The Department has construed the Act to permit it to issue right-to-sue letters at a claimant's request prior to the expiration of the 150–day period.  (Carter v. Smith Food King (9th Cir.1985) 765 F.2d 916, 923.)

Quite recently in Dyna–Med, Inc. v. Fair Employment & Housing Com. (1987) 43 Cal.3d 1379, 1401, 241 Cal.Rptr. 67, 743 P.2d 1323, the court pointed out that it is a mistaken assumption that “a civil action is open only to those whose complaints the commission has refused to prosecute and overlooks the department's evident policy to permit any complainant to sue who wishes to, ․ [¶] ․ [¶]  Thus, while the department no doubt pursues only cases it deems meritorious [citations], because its case load precludes the pursuit of all such claims, any complainant who so wishes may bring a private court action.”

In Commodore Home Systems, Inc. v. Superior Court (1982) 32 Cal.3d 211, 185 Cal.Rptr. 270, 649 P.2d 912 an employee was fired for reasons he  described as “falsely and fraudulently contrived.”   There had been no administrative or judicial determination to the contrary.   The court held that the plaintiff had the right to seek punitive damages in his action.   At page 218, footnote 8, 185 Cal.Rptr. 270, 649 P.2d 912, the court noted, “․ a right-to-sue letter is issued, even in advance of the 150 days, to any person who states in writing that he wants to withdraw his complaint and file a civil action.”

The claimant does not have to wait the entire 150–day period to receive the right-to-sue letter from the Department and certainly does not have to wait the entire one year after receiving the right-to-sue letter to commence the action.   It is clear that if at any point plaintiff believed she was the victim of age, sex or race discrimination, as she now attempts to allege in her complaints in this consolidated action, she could have filed a complaint with the Department, asked that the complaint be withdrawn, and that she receive a right-to-sue letter.   This would have permitted her to have sued the district and the named individuals even before the termination hearing since she alleged in her complaint that she was evaluated differently, assigned students differently, and assigned work differently while on the job than were younger and/or white and/or male teachers.   Alternatively she could have obtained the right-to-sue letter and brought an action at the same time she filed her petition in the first action.   The first action was filed in December 1980 but was not determined until June 1981.   Complaints may be amended and continuances obtained to ensure that all applicable facts are brought before the court.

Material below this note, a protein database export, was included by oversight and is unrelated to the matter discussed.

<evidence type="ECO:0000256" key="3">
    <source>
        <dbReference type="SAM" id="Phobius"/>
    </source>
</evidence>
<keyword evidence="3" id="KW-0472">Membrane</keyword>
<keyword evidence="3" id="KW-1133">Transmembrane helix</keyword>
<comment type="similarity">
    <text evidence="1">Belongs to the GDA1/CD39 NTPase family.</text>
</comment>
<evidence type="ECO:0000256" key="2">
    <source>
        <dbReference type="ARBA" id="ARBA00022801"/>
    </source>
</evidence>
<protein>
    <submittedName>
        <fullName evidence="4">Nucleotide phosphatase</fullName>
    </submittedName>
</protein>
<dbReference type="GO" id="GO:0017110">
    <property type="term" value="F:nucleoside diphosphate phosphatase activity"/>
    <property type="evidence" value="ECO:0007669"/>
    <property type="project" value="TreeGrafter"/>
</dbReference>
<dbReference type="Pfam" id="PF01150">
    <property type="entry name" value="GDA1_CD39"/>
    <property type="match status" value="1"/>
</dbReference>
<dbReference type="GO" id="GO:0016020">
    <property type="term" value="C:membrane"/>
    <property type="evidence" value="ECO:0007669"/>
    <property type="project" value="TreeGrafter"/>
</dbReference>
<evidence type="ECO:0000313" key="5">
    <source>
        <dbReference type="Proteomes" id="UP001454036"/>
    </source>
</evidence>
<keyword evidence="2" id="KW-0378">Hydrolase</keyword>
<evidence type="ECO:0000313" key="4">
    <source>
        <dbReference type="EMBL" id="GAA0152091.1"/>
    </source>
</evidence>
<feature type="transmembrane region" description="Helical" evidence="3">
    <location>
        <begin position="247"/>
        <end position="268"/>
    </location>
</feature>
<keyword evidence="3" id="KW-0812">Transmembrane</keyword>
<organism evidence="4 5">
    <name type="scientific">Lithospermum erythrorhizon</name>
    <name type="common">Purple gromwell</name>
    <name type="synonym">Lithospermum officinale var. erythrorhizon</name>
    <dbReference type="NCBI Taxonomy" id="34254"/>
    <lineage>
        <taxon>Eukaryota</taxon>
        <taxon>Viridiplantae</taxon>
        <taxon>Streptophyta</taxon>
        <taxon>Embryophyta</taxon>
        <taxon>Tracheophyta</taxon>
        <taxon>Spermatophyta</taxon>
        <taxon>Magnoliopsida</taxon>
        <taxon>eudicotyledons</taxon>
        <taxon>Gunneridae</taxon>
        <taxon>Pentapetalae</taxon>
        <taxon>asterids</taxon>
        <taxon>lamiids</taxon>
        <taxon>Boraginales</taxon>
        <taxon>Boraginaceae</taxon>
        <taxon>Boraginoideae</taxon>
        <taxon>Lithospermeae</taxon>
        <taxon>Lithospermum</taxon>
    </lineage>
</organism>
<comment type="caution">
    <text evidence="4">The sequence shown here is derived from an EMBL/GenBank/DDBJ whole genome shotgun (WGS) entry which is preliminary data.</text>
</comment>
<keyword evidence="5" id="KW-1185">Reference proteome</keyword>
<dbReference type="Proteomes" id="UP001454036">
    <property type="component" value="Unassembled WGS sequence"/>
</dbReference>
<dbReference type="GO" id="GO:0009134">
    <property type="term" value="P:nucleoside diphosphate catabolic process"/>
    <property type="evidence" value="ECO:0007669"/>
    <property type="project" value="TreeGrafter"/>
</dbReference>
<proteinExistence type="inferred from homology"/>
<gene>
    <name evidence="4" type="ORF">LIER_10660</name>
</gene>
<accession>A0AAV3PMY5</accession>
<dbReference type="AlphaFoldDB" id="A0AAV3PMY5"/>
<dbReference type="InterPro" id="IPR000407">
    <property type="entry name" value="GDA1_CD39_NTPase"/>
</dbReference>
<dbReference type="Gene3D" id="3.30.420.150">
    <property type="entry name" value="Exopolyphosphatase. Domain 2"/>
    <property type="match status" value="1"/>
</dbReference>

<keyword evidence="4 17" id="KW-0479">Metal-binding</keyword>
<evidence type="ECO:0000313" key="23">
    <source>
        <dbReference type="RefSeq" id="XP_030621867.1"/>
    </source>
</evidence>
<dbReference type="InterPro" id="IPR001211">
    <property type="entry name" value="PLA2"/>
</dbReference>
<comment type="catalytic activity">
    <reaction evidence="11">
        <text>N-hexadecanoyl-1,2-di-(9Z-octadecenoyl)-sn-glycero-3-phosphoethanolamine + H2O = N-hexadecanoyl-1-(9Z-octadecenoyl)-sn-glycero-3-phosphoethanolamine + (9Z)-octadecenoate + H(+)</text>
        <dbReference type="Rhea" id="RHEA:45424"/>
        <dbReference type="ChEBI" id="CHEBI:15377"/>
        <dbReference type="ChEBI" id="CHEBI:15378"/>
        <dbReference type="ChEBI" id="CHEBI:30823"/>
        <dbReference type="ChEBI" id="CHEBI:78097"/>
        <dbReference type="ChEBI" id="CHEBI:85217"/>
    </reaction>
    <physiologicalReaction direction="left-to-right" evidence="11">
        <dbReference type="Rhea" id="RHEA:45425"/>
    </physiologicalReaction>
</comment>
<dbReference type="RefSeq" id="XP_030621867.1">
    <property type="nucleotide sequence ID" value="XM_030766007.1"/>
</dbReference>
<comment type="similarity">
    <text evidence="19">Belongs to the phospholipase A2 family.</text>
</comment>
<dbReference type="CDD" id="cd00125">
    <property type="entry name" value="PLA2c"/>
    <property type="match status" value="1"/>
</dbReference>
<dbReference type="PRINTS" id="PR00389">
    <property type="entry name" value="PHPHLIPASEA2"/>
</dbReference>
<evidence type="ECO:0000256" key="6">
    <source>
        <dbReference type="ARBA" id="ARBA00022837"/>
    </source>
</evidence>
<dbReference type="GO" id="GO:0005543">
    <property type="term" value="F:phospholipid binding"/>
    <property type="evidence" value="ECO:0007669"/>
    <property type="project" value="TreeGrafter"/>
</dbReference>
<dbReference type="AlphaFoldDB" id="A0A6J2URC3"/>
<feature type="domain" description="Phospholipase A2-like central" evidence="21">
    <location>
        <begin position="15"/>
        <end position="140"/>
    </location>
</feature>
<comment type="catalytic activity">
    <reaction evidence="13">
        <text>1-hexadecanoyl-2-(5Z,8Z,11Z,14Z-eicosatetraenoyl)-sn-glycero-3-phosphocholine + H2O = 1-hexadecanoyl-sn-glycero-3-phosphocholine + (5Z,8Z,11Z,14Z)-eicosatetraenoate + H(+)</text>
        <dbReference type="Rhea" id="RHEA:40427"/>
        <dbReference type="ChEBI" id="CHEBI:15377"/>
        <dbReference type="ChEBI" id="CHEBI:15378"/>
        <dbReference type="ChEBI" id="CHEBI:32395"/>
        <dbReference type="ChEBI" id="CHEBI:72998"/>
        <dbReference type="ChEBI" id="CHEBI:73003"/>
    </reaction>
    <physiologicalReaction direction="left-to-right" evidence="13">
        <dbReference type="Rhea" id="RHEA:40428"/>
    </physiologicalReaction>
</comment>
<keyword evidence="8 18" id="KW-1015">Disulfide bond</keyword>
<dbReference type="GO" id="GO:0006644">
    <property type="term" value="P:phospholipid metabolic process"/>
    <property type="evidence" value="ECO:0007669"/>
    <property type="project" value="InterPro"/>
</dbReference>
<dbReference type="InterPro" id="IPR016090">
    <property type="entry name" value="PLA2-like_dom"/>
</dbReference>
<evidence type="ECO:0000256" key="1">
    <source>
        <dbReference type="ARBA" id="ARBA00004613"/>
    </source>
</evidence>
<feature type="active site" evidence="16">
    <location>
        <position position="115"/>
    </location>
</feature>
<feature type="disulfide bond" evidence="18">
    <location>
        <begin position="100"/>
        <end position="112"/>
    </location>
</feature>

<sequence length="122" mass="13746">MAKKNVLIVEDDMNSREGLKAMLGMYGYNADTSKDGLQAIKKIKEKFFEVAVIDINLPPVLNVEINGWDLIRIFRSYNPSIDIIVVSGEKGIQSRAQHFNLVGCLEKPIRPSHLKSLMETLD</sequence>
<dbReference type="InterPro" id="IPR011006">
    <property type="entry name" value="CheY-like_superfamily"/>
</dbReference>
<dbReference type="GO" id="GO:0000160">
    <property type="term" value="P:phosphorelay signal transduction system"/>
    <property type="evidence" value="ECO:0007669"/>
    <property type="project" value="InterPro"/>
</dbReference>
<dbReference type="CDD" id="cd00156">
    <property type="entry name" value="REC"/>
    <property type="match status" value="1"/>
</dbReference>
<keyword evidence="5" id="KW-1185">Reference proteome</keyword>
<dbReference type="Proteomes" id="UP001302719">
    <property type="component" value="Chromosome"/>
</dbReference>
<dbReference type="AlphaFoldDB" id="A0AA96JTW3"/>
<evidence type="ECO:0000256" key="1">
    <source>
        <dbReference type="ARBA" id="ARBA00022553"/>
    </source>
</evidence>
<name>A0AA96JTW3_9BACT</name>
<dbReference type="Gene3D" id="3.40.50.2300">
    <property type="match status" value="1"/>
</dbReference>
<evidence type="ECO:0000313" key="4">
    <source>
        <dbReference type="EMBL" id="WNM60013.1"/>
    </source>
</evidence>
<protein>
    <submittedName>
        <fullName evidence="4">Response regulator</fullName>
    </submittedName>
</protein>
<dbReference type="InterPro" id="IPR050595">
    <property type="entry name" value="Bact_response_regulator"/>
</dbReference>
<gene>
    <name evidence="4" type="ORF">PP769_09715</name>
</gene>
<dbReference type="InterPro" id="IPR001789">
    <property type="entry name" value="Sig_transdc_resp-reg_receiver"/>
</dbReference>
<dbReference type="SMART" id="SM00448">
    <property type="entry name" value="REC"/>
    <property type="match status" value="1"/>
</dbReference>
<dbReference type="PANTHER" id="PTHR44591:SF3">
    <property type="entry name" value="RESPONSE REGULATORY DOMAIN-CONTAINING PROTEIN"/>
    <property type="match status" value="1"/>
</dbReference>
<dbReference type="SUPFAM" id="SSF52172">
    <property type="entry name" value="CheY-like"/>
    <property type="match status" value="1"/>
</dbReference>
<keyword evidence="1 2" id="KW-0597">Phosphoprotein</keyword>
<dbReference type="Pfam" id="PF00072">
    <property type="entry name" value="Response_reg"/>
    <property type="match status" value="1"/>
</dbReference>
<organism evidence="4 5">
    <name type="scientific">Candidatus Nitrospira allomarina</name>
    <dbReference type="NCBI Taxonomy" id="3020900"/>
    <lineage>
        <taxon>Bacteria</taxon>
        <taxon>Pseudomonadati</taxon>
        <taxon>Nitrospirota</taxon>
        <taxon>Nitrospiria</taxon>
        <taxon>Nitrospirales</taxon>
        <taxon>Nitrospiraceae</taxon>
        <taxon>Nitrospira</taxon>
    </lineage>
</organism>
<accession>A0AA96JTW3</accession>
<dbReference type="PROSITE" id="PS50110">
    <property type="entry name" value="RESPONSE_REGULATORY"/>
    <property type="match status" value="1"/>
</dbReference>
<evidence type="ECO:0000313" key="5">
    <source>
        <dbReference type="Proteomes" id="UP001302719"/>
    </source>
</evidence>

Thus while plaintiff may have an absolute right to bring suit under the Act, she does not have an absolute right to prevail.   It is clear that rights under the Act may be waived in favor of pursuing another remedy.  (See Alcorn v. Anbro Engineering Inc. (1970) 2 Cal.3d 493, 86 Cal.Rptr. 88, 468 P.2d 216.)   By a parity of reasoning, one may be barred by laches from pursuing the remedy.   Plaintiff cannot ignore the fact that she was given an opportunity to present her charge that she was the victim of discrimination as a defense in the dismissal hearing and that her failure to do so may operate as a bar to her claims under the Act.   We cannot say in every case that a plaintiff may wait the entire two-and-one-half-year period before asserting the charge of discriminatory treatment and still have the right to prevail.   Such a result would undermine the necessary finality in teacher termination proceedings.